The book, more a catalogue/magazine/journal with a selection of photographs and writings from the journey, is divided into sections which highlight the aforementioned three photographer’s interests: Land (Wikus), Born Frees (Sipho) and Idiosyncracies (Sean).
In the Land section, we see a hand holding a piece of Mercury, an component used during the extraction of gold. The hand, chipped and with bruises in a number of areas, belongs to an illegal miner and was taken in Benoni in the East Rand of Gauteng where the practice of illegal mining continues to flourish; where men spend up to six months underground digging for gold or diamonds; where there’s a vibrant black market selling bare essentials such as bread for up to ten times the normal price.
On the next page is a photograph of the Inanda Club. Established in 1934 and situated less than a kilometre from Sandton City, the Oppenheimer-funded property fetched for R72.5 million (about USD$4.6 million) when it was sold to Investec Property in 2013.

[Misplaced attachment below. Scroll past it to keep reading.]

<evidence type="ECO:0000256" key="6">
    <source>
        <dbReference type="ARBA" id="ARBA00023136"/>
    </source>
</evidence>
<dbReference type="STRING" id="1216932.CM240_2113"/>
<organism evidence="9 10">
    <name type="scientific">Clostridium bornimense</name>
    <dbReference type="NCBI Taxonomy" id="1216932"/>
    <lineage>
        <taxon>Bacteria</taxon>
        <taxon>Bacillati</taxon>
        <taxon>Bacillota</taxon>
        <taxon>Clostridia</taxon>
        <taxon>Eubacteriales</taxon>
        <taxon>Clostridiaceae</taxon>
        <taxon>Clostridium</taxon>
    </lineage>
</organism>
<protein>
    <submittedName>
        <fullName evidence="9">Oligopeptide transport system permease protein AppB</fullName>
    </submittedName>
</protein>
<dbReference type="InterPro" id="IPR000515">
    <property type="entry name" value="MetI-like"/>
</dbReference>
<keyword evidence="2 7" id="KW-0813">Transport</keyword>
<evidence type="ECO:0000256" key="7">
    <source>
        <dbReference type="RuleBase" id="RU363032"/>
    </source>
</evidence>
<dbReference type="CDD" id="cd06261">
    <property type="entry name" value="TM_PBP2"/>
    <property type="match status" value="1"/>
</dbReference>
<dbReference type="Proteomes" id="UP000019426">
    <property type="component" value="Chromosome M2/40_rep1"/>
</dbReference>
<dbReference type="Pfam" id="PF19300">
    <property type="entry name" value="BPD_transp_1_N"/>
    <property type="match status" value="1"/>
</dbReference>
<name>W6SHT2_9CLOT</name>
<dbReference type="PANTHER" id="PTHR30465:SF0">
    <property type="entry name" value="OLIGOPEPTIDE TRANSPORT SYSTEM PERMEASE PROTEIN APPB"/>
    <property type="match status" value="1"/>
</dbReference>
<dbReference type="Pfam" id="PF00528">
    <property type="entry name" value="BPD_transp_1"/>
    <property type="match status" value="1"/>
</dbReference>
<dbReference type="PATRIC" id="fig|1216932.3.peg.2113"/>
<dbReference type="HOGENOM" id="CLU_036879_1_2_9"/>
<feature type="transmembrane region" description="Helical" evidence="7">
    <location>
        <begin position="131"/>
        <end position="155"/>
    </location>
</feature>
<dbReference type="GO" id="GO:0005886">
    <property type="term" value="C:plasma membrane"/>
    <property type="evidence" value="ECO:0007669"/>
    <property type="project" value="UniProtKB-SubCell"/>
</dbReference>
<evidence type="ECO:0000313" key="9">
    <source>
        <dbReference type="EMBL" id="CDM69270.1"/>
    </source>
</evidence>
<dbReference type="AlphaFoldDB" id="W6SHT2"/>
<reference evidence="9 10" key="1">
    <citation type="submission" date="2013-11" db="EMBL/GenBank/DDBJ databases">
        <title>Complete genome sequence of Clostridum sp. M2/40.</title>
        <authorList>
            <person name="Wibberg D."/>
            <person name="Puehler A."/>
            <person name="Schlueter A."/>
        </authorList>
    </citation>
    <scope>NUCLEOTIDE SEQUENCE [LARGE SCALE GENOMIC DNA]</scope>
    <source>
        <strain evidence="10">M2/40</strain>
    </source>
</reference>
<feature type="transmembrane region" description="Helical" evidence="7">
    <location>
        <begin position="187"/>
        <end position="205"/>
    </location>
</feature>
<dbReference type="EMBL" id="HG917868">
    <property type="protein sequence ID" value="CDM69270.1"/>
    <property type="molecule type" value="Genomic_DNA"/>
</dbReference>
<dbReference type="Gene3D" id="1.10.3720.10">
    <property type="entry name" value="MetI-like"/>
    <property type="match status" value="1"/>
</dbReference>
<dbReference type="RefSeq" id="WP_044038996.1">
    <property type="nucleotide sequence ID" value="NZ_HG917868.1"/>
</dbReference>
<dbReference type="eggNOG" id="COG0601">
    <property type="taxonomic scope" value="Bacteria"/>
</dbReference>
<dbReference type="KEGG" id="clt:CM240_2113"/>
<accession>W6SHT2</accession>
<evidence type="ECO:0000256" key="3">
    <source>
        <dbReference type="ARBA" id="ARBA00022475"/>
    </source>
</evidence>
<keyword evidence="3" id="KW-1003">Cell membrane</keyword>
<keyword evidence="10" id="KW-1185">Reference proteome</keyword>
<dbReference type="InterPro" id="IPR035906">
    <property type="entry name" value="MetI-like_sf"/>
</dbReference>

And so continues the series of photographs; from a conversation with a leader of the Shimange people about their pursuit for land stolen from them because of the 1913 Land Act (the Shimange people were subjects of forced labour on their own land until they got removed, without compensation, between 1965 and 1972); to another with a farm owner who has had to give up his land for fear of being another victim of farm killings (‘We are being stolen dry of what we have built up over generations and what we make our living out of’); to a portrait of ‘potential buyers’ trekking through a game reserve searching for wild game to buy, and so forth.